What's Your Favorite Lens?
Are you evolving into your future, or fixated on an imaginary past?
I am always fascinated by how our experiences mold and guide us. How do we choose to see our world? Does that choice determine how the world sees us?
This past week, I came across a tweet by someone I once admired. It howled about Nazis and Facist and other “right wing” groups. I have to admit I can not understand left or right or many other political distinctions any more. So I went on a quest for information.
What I found was an interesting video (you can watch it here) that defined groups not in political terms but in terms of how much power they sought in a governing model:
Now this made sense to me. Anarchy (no government) on one end of this spectrum and total government on the other. Forget left/right pseudo politics. Just consider the spectrum of government control.
I am tempted to respond on Twitter to my once idolized professor but I am not about to stir a hornet’s nest to no avail. I will simply by-pass him as a potential guest.
My podcast is about the human condition and how our experiences open new ways to seeing the world. The only rule is no politics. I look for what people experience and how they use traits like courage, perseverance, and authenticity (and more) to navigate their bumps in the road. Inevitably (and interestingly) what emerges in each story is a pivotal experience that shifts my guests’ perspective and opens their world to greater wisdom.
All that we are is the result of what we have thought.
Our thoughts matter. They define our perspective, our reactions and our future. What we tell ourselves becomes our self fulfilling prophecy.
I bring this up because I had a disturbing conversation with another potential guest for my podcast. She is smart and accomplished. She has had a financially successful career that has allowed her to leave her corporate job for a wonderful entrepreneurial opportunity. She’s living an interesting life. And she’s doing good things to help other women. Perhaps she would be a candidate for my next book on Strong Women?
So we zoomed. And what I found shook me up. The rage and the anger of this person was not what I expected. She insisted she was downtrodden, discriminated against and not given a fair chance. I tried to build bridges by sharing my own experience of being a woman in a man’s world. My bridges had no merit to her. I was, apparently, racist due to my very existence. From her view, there could be no common ground.
This woman viewed her world through a lens of race that she had molded, nurtured and shaped. It didn’t include her significant accomplishments. It didn’t give a nod to her considerable strengths and abilities. It utterly overlooked her own humanity. Her particular lens eclipsed all the good she had created in her life, to see only a world pitted against her. And today, I was on the receiving end of her perspective.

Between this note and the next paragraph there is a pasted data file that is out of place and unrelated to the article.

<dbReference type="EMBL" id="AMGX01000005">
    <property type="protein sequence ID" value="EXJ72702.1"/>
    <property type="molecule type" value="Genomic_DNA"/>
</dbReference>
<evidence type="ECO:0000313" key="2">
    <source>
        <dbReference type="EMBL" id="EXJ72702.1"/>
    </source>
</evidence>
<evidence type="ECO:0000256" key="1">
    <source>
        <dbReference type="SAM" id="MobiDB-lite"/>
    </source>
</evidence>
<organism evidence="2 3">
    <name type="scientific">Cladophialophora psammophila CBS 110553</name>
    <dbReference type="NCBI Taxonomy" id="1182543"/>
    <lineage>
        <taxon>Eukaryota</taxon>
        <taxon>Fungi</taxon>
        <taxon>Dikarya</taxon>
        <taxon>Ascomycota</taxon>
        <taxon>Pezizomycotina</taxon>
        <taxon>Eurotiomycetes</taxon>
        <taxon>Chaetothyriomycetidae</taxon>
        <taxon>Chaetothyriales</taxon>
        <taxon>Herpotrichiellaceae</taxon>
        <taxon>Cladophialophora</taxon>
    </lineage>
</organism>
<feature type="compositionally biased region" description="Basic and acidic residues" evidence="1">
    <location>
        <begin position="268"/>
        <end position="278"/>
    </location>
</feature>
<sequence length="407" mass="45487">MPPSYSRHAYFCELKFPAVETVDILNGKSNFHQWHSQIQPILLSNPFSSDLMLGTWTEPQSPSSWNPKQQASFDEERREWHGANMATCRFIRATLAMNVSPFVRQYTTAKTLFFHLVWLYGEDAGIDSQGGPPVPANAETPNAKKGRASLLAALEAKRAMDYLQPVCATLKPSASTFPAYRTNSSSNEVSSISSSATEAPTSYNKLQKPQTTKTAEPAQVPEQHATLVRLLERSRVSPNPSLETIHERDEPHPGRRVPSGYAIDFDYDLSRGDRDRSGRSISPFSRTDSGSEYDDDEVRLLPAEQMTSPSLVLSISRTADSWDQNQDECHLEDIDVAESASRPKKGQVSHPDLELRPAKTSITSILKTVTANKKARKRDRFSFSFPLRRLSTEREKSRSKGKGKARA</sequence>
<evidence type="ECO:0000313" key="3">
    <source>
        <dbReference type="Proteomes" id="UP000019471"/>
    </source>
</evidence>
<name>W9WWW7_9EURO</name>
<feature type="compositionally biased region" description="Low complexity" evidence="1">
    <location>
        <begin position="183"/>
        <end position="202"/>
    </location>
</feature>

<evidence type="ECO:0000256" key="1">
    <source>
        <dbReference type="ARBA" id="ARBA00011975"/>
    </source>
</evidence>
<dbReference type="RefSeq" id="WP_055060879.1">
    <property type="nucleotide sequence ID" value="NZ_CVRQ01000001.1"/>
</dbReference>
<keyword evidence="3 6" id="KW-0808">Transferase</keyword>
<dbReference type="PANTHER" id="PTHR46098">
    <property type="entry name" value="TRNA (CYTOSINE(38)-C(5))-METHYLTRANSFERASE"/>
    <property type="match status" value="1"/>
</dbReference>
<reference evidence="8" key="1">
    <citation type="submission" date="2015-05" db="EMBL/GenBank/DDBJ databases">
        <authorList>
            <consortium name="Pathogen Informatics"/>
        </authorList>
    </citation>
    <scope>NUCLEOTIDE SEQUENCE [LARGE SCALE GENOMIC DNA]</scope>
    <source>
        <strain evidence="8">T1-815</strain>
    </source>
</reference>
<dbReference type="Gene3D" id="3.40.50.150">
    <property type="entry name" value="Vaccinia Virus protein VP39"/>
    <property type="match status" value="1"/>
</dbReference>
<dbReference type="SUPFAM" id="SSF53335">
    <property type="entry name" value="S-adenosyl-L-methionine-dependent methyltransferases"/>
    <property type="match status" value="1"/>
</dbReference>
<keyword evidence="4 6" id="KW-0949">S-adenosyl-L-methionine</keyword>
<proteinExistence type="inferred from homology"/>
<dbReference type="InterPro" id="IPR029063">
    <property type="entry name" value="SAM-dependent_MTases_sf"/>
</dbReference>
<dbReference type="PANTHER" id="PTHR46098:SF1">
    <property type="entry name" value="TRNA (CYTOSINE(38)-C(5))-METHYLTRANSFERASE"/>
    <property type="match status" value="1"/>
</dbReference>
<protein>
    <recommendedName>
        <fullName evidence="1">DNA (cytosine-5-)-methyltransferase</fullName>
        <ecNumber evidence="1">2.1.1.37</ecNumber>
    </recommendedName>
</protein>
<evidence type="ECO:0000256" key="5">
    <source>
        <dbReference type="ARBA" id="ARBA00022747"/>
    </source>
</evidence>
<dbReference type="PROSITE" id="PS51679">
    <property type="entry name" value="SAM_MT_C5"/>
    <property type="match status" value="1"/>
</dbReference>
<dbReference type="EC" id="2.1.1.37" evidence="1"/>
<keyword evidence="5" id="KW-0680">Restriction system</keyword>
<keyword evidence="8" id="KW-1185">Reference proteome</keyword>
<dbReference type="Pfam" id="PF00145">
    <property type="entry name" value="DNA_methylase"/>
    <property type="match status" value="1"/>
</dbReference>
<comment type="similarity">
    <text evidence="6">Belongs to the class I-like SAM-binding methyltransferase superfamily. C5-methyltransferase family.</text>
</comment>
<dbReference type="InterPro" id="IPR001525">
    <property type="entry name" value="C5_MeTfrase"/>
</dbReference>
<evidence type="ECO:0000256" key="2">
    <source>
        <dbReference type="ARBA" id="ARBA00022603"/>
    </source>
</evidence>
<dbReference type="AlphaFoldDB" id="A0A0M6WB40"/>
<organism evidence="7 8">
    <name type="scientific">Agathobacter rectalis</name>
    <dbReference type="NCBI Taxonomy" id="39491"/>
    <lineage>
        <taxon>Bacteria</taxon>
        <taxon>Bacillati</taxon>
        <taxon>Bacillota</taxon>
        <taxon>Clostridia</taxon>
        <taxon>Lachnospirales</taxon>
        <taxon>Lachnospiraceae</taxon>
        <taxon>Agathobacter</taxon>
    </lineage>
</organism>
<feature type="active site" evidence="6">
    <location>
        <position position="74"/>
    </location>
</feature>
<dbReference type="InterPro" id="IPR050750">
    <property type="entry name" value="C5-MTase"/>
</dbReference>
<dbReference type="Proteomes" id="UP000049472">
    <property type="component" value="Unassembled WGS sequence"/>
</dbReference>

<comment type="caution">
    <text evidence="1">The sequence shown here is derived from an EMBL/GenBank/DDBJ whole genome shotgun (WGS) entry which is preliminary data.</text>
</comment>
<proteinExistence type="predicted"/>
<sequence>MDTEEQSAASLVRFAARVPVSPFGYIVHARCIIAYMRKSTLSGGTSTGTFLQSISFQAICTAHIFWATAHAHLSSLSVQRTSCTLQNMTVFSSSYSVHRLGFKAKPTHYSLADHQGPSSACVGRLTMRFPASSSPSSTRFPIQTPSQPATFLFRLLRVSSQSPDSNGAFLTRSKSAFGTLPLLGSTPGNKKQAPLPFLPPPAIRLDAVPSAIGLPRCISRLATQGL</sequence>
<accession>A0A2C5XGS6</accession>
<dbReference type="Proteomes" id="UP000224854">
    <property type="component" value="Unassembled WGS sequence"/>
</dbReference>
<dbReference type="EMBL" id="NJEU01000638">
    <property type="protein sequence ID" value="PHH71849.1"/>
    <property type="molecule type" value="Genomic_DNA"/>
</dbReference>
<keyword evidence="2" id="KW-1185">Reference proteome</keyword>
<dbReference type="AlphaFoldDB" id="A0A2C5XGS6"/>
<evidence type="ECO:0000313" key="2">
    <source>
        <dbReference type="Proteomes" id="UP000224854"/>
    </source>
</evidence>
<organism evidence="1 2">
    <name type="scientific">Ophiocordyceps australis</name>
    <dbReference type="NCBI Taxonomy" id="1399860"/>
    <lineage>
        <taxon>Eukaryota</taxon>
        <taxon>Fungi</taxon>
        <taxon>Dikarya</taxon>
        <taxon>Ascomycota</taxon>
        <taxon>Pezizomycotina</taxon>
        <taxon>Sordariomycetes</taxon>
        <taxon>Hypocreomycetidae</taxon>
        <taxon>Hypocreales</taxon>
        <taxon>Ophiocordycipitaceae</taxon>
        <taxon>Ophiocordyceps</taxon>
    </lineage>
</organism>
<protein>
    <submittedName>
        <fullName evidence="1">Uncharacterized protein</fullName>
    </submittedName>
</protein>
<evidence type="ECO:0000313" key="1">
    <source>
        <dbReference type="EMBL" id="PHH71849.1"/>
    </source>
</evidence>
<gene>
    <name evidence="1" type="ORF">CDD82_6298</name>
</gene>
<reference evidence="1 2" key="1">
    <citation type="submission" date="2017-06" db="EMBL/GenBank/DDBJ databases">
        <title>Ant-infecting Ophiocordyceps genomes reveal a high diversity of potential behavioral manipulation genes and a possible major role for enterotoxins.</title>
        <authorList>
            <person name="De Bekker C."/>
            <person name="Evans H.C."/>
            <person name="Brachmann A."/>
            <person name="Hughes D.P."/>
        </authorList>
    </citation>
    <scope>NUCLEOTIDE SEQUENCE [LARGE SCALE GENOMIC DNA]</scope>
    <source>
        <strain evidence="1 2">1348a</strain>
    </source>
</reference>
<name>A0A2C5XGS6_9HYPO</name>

I tend to be a bit sensitive, although I’ve learned not to take things personally. But the barrage of attacks by someone I didn’t know (and who didn’t know me!) was pretty remarkable, particularly at an introductory meeting. How sad, I thought. How sad not to celebrate one’s higher self. How sad to be so filled with hate towards people you don’t even know.
This is not to say that racism, sexism, name your -ism doesn’t exist. It does. But it comes down to what you do with the opportunity before you. What special strengths can you run with? How do you define your own personal success? Is your definition internal or is it based on something external such as a job title or annual income? The lens you choose is always a personal choice and it will determine how you relate to yourself and to the world.
What do you see in the photos below? Do you see an ascending or descending staircase? What draws you in? Do you react to washed out tones or vibrant color? Warm or cool? Old or new? Mystery or curiosity? Discovery or dread? What’s your lens? Where do you want to play?
From the comments on Twitter to that conversation with my potential guest, I wonder where the world is heading. I look at the photos above and I prefer to see them as a climbing spiral of steps forward with something old, something new, a bit of darkness, a bit of light, all wrapped in good energy. The ambiguity of it all screams choice and possibility. I’m trying really hard to make that my imperfect lens. What’s yours?
Thank you so much for the suggestion! I'll check it out. And thank you for reading!
Followed the rabbit hole from a Christmas greeting to Tessa ... and glad I did. Nice. Lots to say and learn about your elegant and lean writing style — and those photos, which Guy touched on. Yes, I sometimes wonder if emergence theory has a flip side in submergence theory, or mandelbrot sets collapse on themselves — but as you reminded me, it might all just come down to whether I've had my morning coffee.
Merry Christmas to you Pat, and judging by the titles alone, I will have some great reads to look forward to.